Breaking Down the Texas Longhorns' First Loss of 2010

Dino NicandrosAnalyst IJanuary 19, 2010

Texas' stay at No. 1 was brief.

Fresh off the heels of an emotional overtime victory over rival Texas A&M, the top-ranked Longhorns were ripe for an upset in a Big Monday game in Manhattan, Kan., against the ninth-ranked Wildcats of Kansas State.

Plagued by turnovers and continued struggles from the charity stripe, the Longhorns were unable to hold off a game Wildcats squad in front of an electric KSU crowd, falling 71-62.

Texas stars Damion James and Dexter Pittman were non-factors, while Kansas State's duo of Curtis Kelly and Jamar Samuels came up big in the program's third win over a top-ranked team.

Much credit should be given to the tremendous defensive effort by the Wildcats, as they forced 18 uncharacteristic Texas turnovers and kept Damion James from exploding (James was 3-of-12 for nine points), but many of the Longhorns' problems were simply a carry over from Saturday's contest against the Aggies, only this time they got bitten.


Free-Throw Shooting


You read that correctly.


Texas shot a pathetic 40 percent from the line, and somehow only lost by nine. If the Longhorns had made a little more than half of their free throws, we could be talking about a different game.

The Longhorns have been the worst free throw shooting team in the Big 12, at just over 60 percent on the season. They had to know that sooner or later a close game was going to come down to converting free-throws. 

Obviously that didn't happen on this night, but it needs to start happening if Texas wants to make a deep run in March.



As mentioned above, Texas turned the ball over 18 times, a number that is far too high if you want to have any chance of winning on the road (or just winning in general).

The K-State defense did a great job of forcing Texas miscues, but too many Texas possessions were rushed and the players never seemed to be on the same page.

There were some miscommunication between freshmen J'Covan Brown and Avery Bradley on several occasions, some of which can be blamed on the fact that this was the first true road test they have faced in their young careers, but the fact remains, they are still inexperienced despite their many talents.


Easy Shots Missed

If you were to take a snapshot of the last 15 seconds of the A&M game, you'd notice that it resembled the entire Kansas State contest. 

At the end of Saturday's game, Avery Bradley stole a pass and was driving down the court for an easy, game-winning layup. He failed to convert, and both Alexis Wangmene and Damion James missed on the putbacks.

The Longhorns as a whole were not able to take advantage of easy looks at the basket all night long.

Shooting just 36 percent from the floor, Texas was unable to come up with some key baskets that could have given them some much-needed momentum.

Gary Johnson, one of the best sixth men in the nation, missed on some easy attempts around the rim.  Even Damion James, the heart and soul of this Texas team, missed at point-blank range on a few shots at the rim.

What was worse was that the Longhorns insisted upon throwing up bad shots instead of continuing to look for the easy ones.  Jordan Hamilton was a constant offender in this category, throwing up fade-aways instead of attacking the basket.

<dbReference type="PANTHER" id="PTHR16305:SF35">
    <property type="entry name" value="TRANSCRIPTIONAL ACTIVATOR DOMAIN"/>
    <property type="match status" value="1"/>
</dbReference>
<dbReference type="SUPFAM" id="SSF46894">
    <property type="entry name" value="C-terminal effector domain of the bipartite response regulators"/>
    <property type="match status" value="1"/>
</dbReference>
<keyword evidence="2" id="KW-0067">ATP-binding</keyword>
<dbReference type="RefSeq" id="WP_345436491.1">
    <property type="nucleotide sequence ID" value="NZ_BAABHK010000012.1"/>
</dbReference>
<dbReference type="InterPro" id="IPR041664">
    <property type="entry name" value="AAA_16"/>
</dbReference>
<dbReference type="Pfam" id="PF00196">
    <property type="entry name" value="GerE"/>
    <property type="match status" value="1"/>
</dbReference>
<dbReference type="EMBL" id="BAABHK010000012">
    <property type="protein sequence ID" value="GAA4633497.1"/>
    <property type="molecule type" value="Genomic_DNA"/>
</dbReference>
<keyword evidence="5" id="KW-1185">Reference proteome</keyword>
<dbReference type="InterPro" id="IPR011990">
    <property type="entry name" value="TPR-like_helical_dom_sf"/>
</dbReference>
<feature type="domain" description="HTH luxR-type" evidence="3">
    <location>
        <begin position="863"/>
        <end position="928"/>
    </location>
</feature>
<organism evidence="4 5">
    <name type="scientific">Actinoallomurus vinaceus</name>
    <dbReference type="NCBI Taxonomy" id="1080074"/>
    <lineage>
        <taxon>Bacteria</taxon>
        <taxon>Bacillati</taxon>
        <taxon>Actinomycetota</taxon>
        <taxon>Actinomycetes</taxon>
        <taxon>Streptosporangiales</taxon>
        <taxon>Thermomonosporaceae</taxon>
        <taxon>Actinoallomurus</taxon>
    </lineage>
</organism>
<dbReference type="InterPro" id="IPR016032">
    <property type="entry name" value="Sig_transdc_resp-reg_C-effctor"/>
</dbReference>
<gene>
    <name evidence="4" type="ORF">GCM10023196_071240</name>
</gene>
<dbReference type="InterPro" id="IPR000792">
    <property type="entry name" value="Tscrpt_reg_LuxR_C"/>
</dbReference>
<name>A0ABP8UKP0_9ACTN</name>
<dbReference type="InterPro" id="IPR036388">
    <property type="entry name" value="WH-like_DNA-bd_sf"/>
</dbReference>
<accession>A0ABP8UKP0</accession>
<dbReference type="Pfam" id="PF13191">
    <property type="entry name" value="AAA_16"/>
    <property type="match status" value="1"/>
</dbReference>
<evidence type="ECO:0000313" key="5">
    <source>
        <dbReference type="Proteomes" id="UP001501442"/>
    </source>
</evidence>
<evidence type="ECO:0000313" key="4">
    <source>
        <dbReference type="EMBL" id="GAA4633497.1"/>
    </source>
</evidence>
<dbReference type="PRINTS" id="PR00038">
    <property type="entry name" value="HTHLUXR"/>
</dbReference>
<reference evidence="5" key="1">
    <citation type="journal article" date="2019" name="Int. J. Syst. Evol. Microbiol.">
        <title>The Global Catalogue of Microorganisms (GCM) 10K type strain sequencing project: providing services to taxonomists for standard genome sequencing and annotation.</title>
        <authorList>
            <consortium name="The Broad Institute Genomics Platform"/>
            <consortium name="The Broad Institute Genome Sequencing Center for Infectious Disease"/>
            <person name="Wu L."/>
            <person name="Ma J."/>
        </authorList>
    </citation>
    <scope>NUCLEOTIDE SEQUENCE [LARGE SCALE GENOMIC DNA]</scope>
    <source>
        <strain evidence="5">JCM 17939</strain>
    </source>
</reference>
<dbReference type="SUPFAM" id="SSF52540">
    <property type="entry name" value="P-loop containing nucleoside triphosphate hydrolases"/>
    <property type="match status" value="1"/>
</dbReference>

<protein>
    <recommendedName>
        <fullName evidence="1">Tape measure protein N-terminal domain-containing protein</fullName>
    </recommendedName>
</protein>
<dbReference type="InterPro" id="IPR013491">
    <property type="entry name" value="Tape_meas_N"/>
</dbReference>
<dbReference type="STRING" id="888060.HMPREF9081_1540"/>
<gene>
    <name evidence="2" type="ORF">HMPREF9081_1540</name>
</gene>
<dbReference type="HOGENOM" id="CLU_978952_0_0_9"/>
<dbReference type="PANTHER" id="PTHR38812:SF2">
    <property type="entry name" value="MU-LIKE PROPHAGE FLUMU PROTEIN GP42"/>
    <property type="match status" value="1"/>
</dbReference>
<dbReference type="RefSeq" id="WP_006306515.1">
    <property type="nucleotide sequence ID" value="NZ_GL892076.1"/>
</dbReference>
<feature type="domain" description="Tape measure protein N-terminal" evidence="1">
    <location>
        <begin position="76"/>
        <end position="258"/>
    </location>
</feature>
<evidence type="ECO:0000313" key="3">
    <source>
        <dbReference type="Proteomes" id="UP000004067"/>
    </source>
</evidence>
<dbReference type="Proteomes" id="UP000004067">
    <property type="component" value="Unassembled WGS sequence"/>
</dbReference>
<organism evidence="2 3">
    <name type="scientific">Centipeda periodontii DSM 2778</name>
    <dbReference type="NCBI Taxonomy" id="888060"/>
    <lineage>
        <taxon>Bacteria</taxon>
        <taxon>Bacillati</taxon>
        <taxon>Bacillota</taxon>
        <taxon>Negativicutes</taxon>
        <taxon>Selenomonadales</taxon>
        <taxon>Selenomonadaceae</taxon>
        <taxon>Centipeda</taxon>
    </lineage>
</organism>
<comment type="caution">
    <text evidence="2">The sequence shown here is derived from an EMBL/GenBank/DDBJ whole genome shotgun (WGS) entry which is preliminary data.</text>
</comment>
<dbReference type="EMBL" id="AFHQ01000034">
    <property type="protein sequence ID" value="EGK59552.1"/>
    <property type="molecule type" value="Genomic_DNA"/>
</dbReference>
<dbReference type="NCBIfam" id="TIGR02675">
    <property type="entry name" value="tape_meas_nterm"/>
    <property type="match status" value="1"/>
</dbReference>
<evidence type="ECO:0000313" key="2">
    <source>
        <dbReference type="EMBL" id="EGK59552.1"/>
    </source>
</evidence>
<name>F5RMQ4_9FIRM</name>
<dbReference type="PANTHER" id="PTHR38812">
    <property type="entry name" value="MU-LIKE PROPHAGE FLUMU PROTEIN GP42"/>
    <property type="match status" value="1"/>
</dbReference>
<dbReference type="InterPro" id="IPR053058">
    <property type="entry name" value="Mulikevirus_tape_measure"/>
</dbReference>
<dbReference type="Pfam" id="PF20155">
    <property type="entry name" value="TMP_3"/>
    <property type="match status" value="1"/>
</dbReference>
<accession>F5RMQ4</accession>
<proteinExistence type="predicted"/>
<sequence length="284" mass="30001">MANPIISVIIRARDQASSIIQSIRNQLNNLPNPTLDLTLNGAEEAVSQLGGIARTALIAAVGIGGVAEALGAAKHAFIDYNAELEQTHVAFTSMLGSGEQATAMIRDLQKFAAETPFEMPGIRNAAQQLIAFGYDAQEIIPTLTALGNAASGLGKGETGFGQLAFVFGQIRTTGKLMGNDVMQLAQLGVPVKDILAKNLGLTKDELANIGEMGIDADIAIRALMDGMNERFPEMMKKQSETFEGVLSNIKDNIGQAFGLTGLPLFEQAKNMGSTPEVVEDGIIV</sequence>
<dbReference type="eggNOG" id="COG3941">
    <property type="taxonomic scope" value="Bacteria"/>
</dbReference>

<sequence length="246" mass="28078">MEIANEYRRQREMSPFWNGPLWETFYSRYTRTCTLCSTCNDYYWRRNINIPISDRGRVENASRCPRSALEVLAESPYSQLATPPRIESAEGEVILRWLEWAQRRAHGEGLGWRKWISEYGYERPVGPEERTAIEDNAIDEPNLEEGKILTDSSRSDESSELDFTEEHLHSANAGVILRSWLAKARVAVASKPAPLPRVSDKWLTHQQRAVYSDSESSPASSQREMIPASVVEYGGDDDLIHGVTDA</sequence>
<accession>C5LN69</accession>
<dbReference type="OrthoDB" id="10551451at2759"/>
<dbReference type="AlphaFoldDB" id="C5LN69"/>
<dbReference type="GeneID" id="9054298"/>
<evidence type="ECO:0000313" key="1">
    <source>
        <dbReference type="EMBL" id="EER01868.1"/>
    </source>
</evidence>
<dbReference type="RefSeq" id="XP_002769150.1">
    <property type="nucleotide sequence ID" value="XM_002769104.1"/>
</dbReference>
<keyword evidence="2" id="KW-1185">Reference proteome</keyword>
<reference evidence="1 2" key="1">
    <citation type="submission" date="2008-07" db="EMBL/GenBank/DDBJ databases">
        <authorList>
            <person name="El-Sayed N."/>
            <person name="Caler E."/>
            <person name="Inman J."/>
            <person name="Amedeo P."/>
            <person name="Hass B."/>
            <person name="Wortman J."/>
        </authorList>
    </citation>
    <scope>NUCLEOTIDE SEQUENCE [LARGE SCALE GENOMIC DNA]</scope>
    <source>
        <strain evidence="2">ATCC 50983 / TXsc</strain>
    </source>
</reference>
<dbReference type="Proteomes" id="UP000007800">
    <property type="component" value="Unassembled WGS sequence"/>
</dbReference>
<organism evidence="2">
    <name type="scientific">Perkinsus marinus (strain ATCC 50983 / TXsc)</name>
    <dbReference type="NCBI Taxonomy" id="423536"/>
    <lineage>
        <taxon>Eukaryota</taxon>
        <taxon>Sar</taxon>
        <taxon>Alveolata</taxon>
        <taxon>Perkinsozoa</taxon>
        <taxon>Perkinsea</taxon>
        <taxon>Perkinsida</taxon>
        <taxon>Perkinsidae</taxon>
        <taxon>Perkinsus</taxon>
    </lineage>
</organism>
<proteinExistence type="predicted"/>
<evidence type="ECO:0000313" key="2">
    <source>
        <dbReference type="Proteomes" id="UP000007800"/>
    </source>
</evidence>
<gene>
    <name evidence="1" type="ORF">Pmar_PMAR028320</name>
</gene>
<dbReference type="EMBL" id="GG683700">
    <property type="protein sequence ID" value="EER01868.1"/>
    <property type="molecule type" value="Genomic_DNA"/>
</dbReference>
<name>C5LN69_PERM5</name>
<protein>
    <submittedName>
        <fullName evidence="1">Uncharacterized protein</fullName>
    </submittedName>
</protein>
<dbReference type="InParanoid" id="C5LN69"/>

Paint Defense and Rebounding

Much like Saturday's game, the Longhorns struggled defending the paint against the aggressive front line of Kansas State.

Apart from the 20 points the Wildcats scored from the line, a whopping majority of K-State's offense came under the basket.

The killer combo of Kelly and Samuels (20 and 17 points, respectively) were able to dominate, while Texas' big man Dexter Pittman spent large chunks of the game on the sideline with foul trouble.

The Wildcats weren't particularly good shooting (38 percent), but they made up for it with 14 offensive rebounds and the numerous second-chance points they scored on the worn-down Texas defense.

If there was a loose rebound, chances are it ended up in the hands of a guy in a white jersey. The Wildcats out-hustled Texas throughout the game, even when the shots weren't falling for the home team.


2-3 Zone

The Aggies played a lot of zone in Saturday's contest, and it was the first time all season the Longhorns had seen it in copious amounts.

Fortunately for Texas, Damion James was able to eventually shoot the Aggies out of it late in the second half. However, with the shots not falling for the Longhorns on Monday night, the Wildcats were able to sit back in the zone and defend against the dribble-drive penetration by the Texas guards.

Unable to get the ball down low for much of the game, the Longhorns were forced to play on the perimeter, and with the shots not falling, all the Texas guards could do was throw up bad shots.

The zone also played a major role in the turnover issues Texas suffered from.  There were too many ill-advised passes into the paint area that were easily picked off by K-State defenders, leading to easy baskets in transition.

The Texas offense revolves around getting the ball down low to Pittman and the other Texas big men and being able to kick it back out for open looks from other spots on the floor, but the lack of paint presence clearly disrupted any offensive flow the Longhorns were trying to create.

With two of the next three games at home, the Longhorns have a chance to correct some of the kinks in their game plan.

Drawing up an offensive strategy to combat the zones they are likely to see from here on out should be high on the list, along with taking care of the basketball and developing better consistency on the offensive side of the ball.

Texas will head back out on the road next Saturday against No. 20 Connecticut.